The Color of Love

Writing a blog can be an intensely personal and revealing experience. It can be like passing your diary around for all to see but of course to a lesser degree! Funnily enough I’m usually a very private person. I tend to be more of a listener in most social settings, but one-to-one I’m all about telling you like it is. I’m stealing a phrase from my sister that goes, “everyone is entitled to my opinion!” (Special shout out to Kara - Holla!) This is one of the reasons why I started reviewing to compliment my love for reading and writing. At times I pick a book for purely selfish reasons instead of sticking to the tried and true bestseller list. Sometimes I discover a real gem!
A while back on a trek to the book store I noticed the book
Pig Candy: Taking My Father South, Taking My Father Home: A Memoir (Free Press, 2009) by Lise Funderburg. I found myself compelled to read it after perusing the book’s covers. Lise Funderburg is a freelance journalist and the acclaimed author of Black, White, Other: Biracial Americans Talk About Race and Identity (Quill, 1995) and The Color Purple: A Memory Book (Carroll & Graf, 2006). I recalled Oprah, the book maven herself, giving the thumbs up to Black, White, Other and read Funderburg’s insightful contributions to Oprah’s O Magazine. Why was I so draw to reading this memoir? Lise Funderburg is the mixed- race daughter to a black father and a white mother. Funderburg’s novel Black, White, Other is a collection of forty-six stories told by adults from black- white unions. Like these individuals and the author, I share this similarity. My father is from West Indian descent and my mother’s heritage is French Canadian. I can relate to being in the ‘Other’ category.

In Pig Candy Lise pays tribute to her terminally ill, stroke-impaired father, recalling their annual trips from his retirement community in Pennsylvania to his summer farm house in Georgia. George Newton Funderburg was a complex man with a colorful background and a thorny past. His life experiences are marked by times of segregated schools, ‘White’s Only’ signs and KKK threats. Lise wondered why she and her two sisters had such restricted childhoods but more than that she wanted desperately to get to know her father after years of disconnect. As an aside here, I can relate to the strict upbringing, but now that I’m a parent myself I can look back on it as a form of protection.

Lise reflects on her father’s skewed psyche,
“My father won’t let Margaret close all of the sunroom blinds to August’s wilting midday heat. You can close most of them, he says, as long as you leave two or three open. I want to be able to see the Klan sneaking up on us. He is joking and he is not joking.”
Lise puts on a brave face and deals with her father’s cancer and cantankerous manner, all the while trying to gain some much needed closure to their strained relationship.

George’s e-mail is a good example of his headstrong nature.
Subject: Eddie Frank’s Ungracious Behavior.

dear Jackie and Eddie,
it is distressing to have to write this e-mail about eddie’s confrontational, ungracious behavior toward one of my guest invited to fish on our lake.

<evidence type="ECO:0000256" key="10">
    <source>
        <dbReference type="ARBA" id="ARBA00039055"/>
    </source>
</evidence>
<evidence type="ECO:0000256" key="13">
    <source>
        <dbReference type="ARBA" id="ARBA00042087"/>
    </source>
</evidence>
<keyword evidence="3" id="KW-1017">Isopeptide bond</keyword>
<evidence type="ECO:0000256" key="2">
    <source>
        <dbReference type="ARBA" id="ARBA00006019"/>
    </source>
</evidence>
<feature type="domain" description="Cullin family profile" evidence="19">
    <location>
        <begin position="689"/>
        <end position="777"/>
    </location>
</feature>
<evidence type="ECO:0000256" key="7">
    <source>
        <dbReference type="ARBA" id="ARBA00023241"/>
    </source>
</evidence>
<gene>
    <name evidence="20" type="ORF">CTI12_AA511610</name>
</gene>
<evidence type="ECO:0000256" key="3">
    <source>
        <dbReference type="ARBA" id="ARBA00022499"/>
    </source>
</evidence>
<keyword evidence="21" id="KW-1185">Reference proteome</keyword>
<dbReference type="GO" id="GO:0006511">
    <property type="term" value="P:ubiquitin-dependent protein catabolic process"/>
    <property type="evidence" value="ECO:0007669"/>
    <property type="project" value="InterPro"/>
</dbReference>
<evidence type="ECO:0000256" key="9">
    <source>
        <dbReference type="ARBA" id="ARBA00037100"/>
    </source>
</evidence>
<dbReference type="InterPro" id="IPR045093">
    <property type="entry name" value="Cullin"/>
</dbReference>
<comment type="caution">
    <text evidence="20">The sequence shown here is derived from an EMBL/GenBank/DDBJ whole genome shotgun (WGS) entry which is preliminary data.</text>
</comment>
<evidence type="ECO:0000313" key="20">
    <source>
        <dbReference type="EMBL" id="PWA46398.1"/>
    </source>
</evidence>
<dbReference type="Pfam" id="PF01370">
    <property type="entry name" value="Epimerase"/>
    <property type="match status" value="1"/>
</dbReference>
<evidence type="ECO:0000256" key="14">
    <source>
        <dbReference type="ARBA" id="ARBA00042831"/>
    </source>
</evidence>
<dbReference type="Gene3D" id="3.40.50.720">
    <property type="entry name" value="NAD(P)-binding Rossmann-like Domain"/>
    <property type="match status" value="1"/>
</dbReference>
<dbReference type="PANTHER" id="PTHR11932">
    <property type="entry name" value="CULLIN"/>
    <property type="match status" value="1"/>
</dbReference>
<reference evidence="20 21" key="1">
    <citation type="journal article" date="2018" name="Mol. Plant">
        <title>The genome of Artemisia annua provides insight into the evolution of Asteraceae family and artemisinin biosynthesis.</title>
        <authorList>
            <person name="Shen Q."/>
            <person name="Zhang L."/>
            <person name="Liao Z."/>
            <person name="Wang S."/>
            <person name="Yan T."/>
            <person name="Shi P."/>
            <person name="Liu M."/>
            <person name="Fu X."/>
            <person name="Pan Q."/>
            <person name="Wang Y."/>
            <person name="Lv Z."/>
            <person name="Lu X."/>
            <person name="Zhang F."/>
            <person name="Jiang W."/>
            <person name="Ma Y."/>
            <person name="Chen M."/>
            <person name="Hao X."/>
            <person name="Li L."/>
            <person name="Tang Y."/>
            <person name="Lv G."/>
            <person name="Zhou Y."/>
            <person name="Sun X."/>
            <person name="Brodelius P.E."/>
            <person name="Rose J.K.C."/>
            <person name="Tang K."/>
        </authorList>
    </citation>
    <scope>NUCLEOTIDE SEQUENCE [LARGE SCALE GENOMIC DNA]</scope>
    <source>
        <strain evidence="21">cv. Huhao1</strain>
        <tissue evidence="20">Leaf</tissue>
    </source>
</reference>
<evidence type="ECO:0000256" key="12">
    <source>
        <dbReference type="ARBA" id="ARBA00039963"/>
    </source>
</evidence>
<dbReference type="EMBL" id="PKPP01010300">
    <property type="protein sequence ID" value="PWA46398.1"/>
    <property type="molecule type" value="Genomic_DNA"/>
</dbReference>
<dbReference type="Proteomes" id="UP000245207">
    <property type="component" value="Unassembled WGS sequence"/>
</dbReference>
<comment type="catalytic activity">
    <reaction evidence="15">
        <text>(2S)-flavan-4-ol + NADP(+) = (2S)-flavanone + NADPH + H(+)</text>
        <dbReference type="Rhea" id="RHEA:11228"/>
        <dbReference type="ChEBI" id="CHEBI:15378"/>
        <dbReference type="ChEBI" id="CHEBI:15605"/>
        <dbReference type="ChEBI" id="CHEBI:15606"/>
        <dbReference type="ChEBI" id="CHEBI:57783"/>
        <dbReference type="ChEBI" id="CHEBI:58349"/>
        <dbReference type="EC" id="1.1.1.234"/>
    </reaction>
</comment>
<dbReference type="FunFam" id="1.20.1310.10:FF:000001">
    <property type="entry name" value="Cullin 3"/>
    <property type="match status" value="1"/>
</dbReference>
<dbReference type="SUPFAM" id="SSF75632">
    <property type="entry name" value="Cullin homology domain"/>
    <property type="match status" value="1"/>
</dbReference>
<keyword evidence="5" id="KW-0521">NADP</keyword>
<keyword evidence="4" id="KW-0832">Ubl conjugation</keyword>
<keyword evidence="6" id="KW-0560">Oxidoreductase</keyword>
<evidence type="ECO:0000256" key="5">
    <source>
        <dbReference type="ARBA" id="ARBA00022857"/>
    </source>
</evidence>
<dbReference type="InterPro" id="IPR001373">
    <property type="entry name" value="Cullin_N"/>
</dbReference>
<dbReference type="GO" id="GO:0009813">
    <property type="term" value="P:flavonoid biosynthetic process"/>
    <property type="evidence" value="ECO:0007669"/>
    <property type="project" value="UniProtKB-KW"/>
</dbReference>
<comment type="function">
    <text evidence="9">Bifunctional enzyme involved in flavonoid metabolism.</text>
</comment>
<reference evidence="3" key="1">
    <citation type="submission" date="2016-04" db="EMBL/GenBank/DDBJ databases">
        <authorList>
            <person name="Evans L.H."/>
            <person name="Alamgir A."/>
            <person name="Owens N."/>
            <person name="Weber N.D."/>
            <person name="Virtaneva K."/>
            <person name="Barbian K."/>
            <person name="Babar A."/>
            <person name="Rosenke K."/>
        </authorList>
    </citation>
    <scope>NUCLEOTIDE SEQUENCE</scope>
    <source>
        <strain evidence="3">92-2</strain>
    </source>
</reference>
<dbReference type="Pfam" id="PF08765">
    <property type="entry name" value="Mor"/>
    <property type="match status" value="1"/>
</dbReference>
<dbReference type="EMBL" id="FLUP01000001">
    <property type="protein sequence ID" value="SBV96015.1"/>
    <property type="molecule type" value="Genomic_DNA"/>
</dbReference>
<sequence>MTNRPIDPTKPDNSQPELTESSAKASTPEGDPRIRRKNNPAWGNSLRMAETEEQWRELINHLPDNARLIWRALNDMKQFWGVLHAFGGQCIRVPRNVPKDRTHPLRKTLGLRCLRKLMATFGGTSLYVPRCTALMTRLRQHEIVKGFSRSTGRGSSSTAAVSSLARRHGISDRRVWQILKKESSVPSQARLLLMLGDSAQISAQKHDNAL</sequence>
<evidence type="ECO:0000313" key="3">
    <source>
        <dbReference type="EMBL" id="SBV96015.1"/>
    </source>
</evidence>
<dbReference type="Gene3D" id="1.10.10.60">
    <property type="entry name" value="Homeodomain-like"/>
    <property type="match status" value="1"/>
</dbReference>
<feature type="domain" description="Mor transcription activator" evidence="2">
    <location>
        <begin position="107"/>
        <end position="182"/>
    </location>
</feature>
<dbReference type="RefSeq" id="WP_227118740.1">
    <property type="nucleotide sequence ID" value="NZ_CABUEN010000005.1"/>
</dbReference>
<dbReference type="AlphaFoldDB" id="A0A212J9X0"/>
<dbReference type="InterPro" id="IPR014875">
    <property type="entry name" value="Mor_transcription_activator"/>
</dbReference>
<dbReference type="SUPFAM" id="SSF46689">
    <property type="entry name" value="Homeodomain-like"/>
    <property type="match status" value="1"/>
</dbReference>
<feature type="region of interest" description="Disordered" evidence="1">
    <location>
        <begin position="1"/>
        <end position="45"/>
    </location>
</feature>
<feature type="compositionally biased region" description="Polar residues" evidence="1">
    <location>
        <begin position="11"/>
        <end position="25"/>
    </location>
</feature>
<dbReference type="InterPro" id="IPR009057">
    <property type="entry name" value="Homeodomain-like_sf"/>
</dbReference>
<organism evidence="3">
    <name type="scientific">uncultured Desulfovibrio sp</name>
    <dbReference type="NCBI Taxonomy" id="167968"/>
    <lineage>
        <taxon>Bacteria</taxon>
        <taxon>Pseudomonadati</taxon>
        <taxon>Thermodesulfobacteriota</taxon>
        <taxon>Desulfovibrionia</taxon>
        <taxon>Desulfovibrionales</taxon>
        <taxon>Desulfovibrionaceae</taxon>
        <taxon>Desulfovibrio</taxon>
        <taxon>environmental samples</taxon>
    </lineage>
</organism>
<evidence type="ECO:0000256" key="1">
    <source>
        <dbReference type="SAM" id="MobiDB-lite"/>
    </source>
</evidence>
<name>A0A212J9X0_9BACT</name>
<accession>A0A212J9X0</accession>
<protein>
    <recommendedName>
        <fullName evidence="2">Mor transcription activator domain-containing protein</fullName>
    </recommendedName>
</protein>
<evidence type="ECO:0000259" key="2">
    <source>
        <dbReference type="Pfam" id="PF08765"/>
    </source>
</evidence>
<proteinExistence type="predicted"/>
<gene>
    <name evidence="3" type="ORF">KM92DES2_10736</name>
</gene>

it may be that we can straighten this outwhen i return in about two weeks, I hope so, how ever to emphaxize my position, let me suggest that eddie not, fish on our pond until we do straighten this out. also, it might be a good idea for eddie not to take any of my liquor, vodka or wine,until that time I am not an Indian giver and realize that there may be some wine I had given Jackie that she should feel free to take home if she likes.
by copy of this writing to francees smith [Dorothy’s sister] i am requesting she pass it along to troy eugene johnson so that he may reassure his nephew that my permission for him to fish on our lak is still in tact and he is welcome to come back.the nephew should know that his grandmother was most gracious to me over sixty years ago when i spent a weekend at their house in the Glades.
Keep well, continue your good work and enjoy
uncle george
Best Wishes

Don’t get me wrong, George isn’t all bad; he has a likeable quirkiness about him. He likes the challenge of inventions and helpful gadgets. The special order pig box is right up his alley! Lise, family and friends, help him in his mission to make pig candy; a slow cooked barbecue pork delicacy. George is a collector of hobbies. He’s a master of dabbler, if you will. He dives into a new endeavor and inevitably loses his enthusiasm when a new interest comes along. I can relate to this habit myself with a studio full of half completed projects. Don’t get me started!
Endearing and amusing,
Pig Candy is a book to be slowly savored, like the succulent, slow barbecued pork. Just like southern hospitality and home cooked flavor, Pig Candy leaves you feeling warm and wanting more. The themes of mortality and race are treated with dignity and grace. Lisa’s recounting of the Funderburg’s layered family history will leave a legacy for generations to come. In Lise’s search for her own racial identity she discovers a blurring of the lines between race and family. Growing up in a family with assorted colors the one message I can send is that love has no color. I can imagine that Lise Funderburg would agree with me wholeheartedly.

News flash: It was recently announced that Pig Candy made it on the Southern Indie Bestseller (SIBA) list. So much for recommending a little known gem!